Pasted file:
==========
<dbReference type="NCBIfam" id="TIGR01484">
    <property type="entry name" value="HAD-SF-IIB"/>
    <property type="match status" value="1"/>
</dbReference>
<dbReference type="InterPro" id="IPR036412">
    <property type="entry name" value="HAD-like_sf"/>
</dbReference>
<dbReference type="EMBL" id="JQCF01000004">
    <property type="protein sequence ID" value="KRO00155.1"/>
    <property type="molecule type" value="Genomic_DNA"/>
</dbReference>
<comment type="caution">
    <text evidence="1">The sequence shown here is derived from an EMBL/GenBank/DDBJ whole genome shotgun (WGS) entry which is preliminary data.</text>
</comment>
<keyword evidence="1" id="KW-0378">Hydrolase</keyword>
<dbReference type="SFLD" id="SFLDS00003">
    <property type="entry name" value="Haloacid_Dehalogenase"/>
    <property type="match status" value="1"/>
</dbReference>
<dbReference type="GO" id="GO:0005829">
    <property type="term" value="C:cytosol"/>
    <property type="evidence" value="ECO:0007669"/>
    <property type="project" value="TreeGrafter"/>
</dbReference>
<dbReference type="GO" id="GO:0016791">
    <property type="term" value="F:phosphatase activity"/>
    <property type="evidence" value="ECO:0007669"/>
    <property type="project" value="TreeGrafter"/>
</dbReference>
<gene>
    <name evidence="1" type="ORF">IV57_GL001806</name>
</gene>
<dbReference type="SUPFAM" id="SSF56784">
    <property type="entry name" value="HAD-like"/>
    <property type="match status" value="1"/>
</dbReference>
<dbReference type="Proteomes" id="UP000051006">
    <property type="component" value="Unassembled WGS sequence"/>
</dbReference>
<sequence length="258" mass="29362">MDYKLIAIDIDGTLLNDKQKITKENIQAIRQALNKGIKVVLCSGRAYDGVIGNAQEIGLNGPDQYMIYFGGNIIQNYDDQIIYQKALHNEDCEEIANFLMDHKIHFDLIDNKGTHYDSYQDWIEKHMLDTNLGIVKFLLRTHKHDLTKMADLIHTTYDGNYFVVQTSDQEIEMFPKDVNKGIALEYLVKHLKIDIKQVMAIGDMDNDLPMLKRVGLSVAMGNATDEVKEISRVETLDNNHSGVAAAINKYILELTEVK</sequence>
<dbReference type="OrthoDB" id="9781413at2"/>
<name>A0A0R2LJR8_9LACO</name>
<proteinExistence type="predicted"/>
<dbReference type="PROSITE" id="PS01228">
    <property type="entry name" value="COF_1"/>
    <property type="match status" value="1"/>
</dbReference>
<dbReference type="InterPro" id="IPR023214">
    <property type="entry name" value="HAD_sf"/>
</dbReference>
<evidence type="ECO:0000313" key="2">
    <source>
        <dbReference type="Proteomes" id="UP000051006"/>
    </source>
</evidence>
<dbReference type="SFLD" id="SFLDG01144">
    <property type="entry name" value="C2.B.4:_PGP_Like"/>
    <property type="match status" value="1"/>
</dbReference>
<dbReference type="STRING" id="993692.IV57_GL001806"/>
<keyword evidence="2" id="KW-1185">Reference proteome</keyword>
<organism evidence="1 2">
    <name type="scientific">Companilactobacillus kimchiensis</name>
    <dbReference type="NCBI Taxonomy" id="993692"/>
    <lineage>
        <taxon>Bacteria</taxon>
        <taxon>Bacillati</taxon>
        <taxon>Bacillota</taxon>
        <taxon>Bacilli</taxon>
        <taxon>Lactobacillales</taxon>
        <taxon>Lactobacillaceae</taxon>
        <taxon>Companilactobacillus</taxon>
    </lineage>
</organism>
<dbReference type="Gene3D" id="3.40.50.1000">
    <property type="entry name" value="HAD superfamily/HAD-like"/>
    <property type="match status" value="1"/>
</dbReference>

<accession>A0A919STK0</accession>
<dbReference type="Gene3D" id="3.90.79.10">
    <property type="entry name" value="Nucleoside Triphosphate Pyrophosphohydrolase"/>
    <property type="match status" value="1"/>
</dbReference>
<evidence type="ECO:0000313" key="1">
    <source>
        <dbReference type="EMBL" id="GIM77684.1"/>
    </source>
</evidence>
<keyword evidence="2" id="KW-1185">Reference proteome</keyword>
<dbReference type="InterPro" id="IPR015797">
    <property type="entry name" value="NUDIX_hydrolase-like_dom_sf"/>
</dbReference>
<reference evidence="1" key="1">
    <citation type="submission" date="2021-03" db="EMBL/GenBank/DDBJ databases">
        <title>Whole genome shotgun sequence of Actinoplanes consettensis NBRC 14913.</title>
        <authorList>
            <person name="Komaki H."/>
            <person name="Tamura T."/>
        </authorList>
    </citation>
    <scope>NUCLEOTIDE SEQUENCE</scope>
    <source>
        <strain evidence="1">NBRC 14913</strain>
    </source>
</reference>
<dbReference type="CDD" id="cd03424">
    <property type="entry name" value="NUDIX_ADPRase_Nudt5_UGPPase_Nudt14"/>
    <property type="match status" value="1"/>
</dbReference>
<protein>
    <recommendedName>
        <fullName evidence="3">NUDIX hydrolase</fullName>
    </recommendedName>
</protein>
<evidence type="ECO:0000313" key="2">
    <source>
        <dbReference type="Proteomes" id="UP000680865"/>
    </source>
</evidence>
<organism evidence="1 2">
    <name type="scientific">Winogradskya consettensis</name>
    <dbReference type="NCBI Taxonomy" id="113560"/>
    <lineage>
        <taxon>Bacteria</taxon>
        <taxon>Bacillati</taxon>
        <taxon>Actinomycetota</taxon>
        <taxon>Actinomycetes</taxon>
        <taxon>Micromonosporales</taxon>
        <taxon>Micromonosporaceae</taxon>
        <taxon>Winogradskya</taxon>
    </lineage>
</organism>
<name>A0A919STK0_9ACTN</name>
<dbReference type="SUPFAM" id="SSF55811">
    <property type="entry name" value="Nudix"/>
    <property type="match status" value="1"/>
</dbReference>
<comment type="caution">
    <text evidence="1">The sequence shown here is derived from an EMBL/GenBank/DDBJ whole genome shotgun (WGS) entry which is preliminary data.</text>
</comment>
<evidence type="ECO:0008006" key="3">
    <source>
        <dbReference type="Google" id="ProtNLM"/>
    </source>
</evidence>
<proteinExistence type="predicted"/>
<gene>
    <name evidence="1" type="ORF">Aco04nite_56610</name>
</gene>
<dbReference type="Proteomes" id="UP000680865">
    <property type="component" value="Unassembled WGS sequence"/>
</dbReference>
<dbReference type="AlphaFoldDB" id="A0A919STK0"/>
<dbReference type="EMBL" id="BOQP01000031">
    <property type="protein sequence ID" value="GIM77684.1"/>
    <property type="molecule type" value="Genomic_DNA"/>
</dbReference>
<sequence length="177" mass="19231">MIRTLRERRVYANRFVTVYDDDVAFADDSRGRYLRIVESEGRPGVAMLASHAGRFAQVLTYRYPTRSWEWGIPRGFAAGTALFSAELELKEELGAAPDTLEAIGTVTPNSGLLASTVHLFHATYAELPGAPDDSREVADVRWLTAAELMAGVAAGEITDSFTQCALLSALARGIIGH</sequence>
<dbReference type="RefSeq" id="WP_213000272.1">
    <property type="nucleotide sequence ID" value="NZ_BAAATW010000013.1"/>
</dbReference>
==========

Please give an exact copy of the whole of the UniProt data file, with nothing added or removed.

<dbReference type="NCBIfam" id="TIGR01484">
    <property type="entry name" value="HAD-SF-IIB"/>
    <property type="match status" value="1"/>
</dbReference>
<dbReference type="InterPro" id="IPR036412">
    <property type="entry name" value="HAD-like_sf"/>
</dbReference>
<dbReference type="EMBL" id="JQCF01000004">
    <property type="protein sequence ID" value="KRO00155.1"/>
    <property type="molecule type" value="Genomic_DNA"/>
</dbReference>
<comment type="caution">
    <text evidence="1">The sequence shown here is derived from an EMBL/GenBank/DDBJ whole genome shotgun (WGS) entry which is preliminary data.</text>
</comment>
<keyword evidence="1" id="KW-0378">Hydrolase</keyword>
<dbReference type="SFLD" id="SFLDS00003">
    <property type="entry name" value="Haloacid_Dehalogenase"/>
    <property type="match status" value="1"/>
</dbReference>
<dbReference type="GO" id="GO:0005829">
    <property type="term" value="C:cytosol"/>
    <property type="evidence" value="ECO:0007669"/>
    <property type="project" value="TreeGrafter"/>
</dbReference>
<dbReference type="GO" id="GO:0016791">
    <property type="term" value="F:phosphatase activity"/>
    <property type="evidence" value="ECO:0007669"/>
    <property type="project" value="TreeGrafter"/>
</dbReference>
<gene>
    <name evidence="1" type="ORF">IV57_GL001806</name>
</gene>
<dbReference type="SUPFAM" id="SSF56784">
    <property type="entry name" value="HAD-like"/>
    <property type="match status" value="1"/>
</dbReference>
<dbReference type="Proteomes" id="UP000051006">
    <property type="component" value="Unassembled WGS sequence"/>
</dbReference>
<sequence length="258" mass="29362">MDYKLIAIDIDGTLLNDKQKITKENIQAIRQALNKGIKVVLCSGRAYDGVIGNAQEIGLNGPDQYMIYFGGNIIQNYDDQIIYQKALHNEDCEEIANFLMDHKIHFDLIDNKGTHYDSYQDWIEKHMLDTNLGIVKFLLRTHKHDLTKMADLIHTTYDGNYFVVQTSDQEIEMFPKDVNKGIALEYLVKHLKIDIKQVMAIGDMDNDLPMLKRVGLSVAMGNATDEVKEISRVETLDNNHSGVAAAINKYILELTEVK</sequence>
<dbReference type="OrthoDB" id="9781413at2"/>
<name>A0A0R2LJR8_9LACO</name>
<proteinExistence type="predicted"/>
<dbReference type="PROSITE" id="PS01228">
    <property type="entry name" value="COF_1"/>
    <property type="match status" value="1"/>
</dbReference>
<dbReference type="InterPro" id="IPR023214">
    <property type="entry name" value="HAD_sf"/>
</dbReference>
<evidence type="ECO:0000313" key="2">
    <source>
        <dbReference type="Proteomes" id="UP000051006"/>
    </source>
</evidence>
<dbReference type="SFLD" id="SFLDG01144">
    <property type="entry name" value="C2.B.4:_PGP_Like"/>
    <property type="match status" value="1"/>
</dbReference>
<dbReference type="STRING" id="993692.IV57_GL001806"/>
<keyword evidence="2" id="KW-1185">Reference proteome</keyword>
<organism evidence="1 2">
    <name type="scientific">Companilactobacillus kimchiensis</name>
    <dbReference type="NCBI Taxonomy" id="993692"/>
    <lineage>
        <taxon>Bacteria</taxon>
        <taxon>Bacillati</taxon>
        <taxon>Bacillota</taxon>
        <taxon>Bacilli</taxon>
        <taxon>Lactobacillales</taxon>
        <taxon>Lactobacillaceae</taxon>
        <taxon>Companilactobacillus</taxon>
    </lineage>
</organism>
<dbReference type="Gene3D" id="3.40.50.1000">
    <property type="entry name" value="HAD superfamily/HAD-like"/>
    <property type="match status" value="1"/>
</dbReference>

<accession>A0A919STK0</accession>
<dbReference type="Gene3D" id="3.90.79.10">
    <property type="entry name" value="Nucleoside Triphosphate Pyrophosphohydrolase"/>
    <property type="match status" value="1"/>
</dbReference>
<evidence type="ECO:0000313" key="1">
    <source>
        <dbReference type="EMBL" id="GIM77684.1"/>
    </source>
</evidence>
<keyword evidence="2" id="KW-1185">Reference proteome</keyword>
<dbReference type="InterPro" id="IPR015797">
    <property type="entry name" value="NUDIX_hydrolase-like_dom_sf"/>
</dbReference>
<reference evidence="1" key="1">
    <citation type="submission" date="2021-03" db="EMBL/GenBank/DDBJ databases">
        <title>Whole genome shotgun sequence of Actinoplanes consettensis NBRC 14913.</title>
        <authorList>
            <person name="Komaki H."/>
            <person name="Tamura T."/>
        </authorList>
    </citation>
    <scope>NUCLEOTIDE SEQUENCE</scope>
    <source>
        <strain evidence="1">NBRC 14913</strain>
    </source>
</reference>
<dbReference type="CDD" id="cd03424">
    <property type="entry name" value="NUDIX_ADPRase_Nudt5_UGPPase_Nudt14"/>
    <property type="match status" value="1"/>
</dbReference>
<protein>
    <recommendedName>
        <fullName evidence="3">NUDIX hydrolase</fullName>
    </recommendedName>
</protein>
<evidence type="ECO:0000313" key="2">
    <source>
        <dbReference type="Proteomes" id="UP000680865"/>
    </source>
</evidence>
<organism evidence="1 2">
    <name type="scientific">Winogradskya consettensis</name>
    <dbReference type="NCBI Taxonomy" id="113560"/>
    <lineage>
        <taxon>Bacteria</taxon>
        <taxon>Bacillati</taxon>
        <taxon>Actinomycetota</taxon>
        <taxon>Actinomycetes</taxon>
        <taxon>Micromonosporales</taxon>
        <taxon>Micromonosporaceae</taxon>
        <taxon>Winogradskya</taxon>
    </lineage>
</organism>
<name>A0A919STK0_9ACTN</name>
<dbReference type="SUPFAM" id="SSF55811">
    <property type="entry name" value="Nudix"/>
    <property type="match status" value="1"/>
</dbReference>
<comment type="caution">
    <text evidence="1">The sequence shown here is derived from an EMBL/GenBank/DDBJ whole genome shotgun (WGS) entry which is preliminary data.</text>
</comment>
<evidence type="ECO:0008006" key="3">
    <source>
        <dbReference type="Google" id="ProtNLM"/>
    </source>
</evidence>
<proteinExistence type="predicted"/>
<gene>
    <name evidence="1" type="ORF">Aco04nite_56610</name>
</gene>
<dbReference type="Proteomes" id="UP000680865">
    <property type="component" value="Unassembled WGS sequence"/>
</dbReference>
<dbReference type="AlphaFoldDB" id="A0A919STK0"/>
<dbReference type="EMBL" id="BOQP01000031">
    <property type="protein sequence ID" value="GIM77684.1"/>
    <property type="molecule type" value="Genomic_DNA"/>
</dbReference>
<sequence length="177" mass="19231">MIRTLRERRVYANRFVTVYDDDVAFADDSRGRYLRIVESEGRPGVAMLASHAGRFAQVLTYRYPTRSWEWGIPRGFAAGTALFSAELELKEELGAAPDTLEAIGTVTPNSGLLASTVHLFHATYAELPGAPDDSREVADVRWLTAAELMAGVAAGEITDSFTQCALLSALARGIIGH</sequence>
<dbReference type="RefSeq" id="WP_213000272.1">
    <property type="nucleotide sequence ID" value="NZ_BAAATW010000013.1"/>
</dbReference>